A burlesque pastoral in six anapestic quatrains, not signed. The poet, a rural character, looks askance on representations of country life in pastoral verse: "He sings of the sweet gentle zephyrs, | So charming to those who an't near 'em, | Lambs bleating, and mild lowing heifers, | So pleasant to those who don't hear 'em."
Headnote: "The last Stanzas of the ensuing burlesque have been published before. But we are studious to preserve the whole of a very successful sarcasm upon Shenstone and Co." p. 92.
Your Poet most saucily writes,
On subjects he can't understand,
And talks of the "Village delights,"
Up three pair of stairs in the Strand.
He sings of the sweet gentle zephyrs,
So charming to those who an't near 'em,
Lambs bleating, and mild lowing heifers,
So pleasant to those who don't hear 'em.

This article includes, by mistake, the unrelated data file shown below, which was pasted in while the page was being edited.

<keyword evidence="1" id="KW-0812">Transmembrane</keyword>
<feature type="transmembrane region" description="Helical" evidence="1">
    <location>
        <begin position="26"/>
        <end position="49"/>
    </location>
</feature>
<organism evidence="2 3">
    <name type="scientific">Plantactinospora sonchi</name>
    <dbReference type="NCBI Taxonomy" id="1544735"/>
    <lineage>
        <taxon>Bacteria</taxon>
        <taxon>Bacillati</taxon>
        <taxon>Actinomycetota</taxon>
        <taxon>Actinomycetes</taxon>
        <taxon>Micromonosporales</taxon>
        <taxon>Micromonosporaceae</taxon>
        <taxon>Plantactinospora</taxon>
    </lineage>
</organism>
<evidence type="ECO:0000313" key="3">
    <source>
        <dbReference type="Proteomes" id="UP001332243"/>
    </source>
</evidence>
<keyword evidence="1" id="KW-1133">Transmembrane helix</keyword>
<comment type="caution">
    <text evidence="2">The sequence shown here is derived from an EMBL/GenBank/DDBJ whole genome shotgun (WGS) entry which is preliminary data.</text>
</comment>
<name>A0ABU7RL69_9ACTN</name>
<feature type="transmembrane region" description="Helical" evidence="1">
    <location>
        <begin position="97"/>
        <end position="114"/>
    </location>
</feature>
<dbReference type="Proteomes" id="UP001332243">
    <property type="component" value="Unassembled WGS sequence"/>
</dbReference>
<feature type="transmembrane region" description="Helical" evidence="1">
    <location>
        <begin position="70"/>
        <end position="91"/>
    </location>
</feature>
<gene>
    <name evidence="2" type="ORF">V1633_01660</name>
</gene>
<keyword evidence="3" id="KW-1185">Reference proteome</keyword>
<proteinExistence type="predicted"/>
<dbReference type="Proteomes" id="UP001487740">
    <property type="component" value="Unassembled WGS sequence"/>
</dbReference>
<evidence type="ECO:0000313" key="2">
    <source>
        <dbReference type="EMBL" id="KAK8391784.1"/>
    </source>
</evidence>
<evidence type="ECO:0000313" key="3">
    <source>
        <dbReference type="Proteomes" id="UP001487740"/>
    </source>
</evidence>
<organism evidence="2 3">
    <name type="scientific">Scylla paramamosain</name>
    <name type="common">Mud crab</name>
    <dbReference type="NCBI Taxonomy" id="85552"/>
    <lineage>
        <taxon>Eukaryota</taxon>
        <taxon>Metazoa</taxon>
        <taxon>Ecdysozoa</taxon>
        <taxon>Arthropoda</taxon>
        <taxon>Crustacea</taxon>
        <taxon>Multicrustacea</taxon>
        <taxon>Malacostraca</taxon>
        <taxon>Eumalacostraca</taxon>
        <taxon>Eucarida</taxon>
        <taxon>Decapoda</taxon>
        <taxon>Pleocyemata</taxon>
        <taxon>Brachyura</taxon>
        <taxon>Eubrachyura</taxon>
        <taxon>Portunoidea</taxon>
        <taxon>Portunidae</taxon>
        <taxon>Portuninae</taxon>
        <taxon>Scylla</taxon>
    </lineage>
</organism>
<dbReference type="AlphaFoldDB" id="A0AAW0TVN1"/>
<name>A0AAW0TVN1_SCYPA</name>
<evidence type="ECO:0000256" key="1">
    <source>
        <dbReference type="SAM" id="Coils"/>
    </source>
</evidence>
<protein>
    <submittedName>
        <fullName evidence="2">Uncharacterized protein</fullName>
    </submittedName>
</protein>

Of shepherds as true as the Sun,
Of damsels as chaste as the moon;
If the Poet means aught but his fun,
I'll tell him another tale soon.
His zephyrs I cannot espouse,
For often my corn they will parch;
And I know that the roof of my house
Was most sweetly blown off in the last March.
The cow, in my yard, which I keep,
All night does her calf so bemoan,
That I can't get a wink of good sleep,
Though I'm weary and lying alone.
Of nymphs, and of swains, what they say,
I never could read but I smil'd,
For my shepherd's — at Botany Bay,
And my dairy-maid's always with child.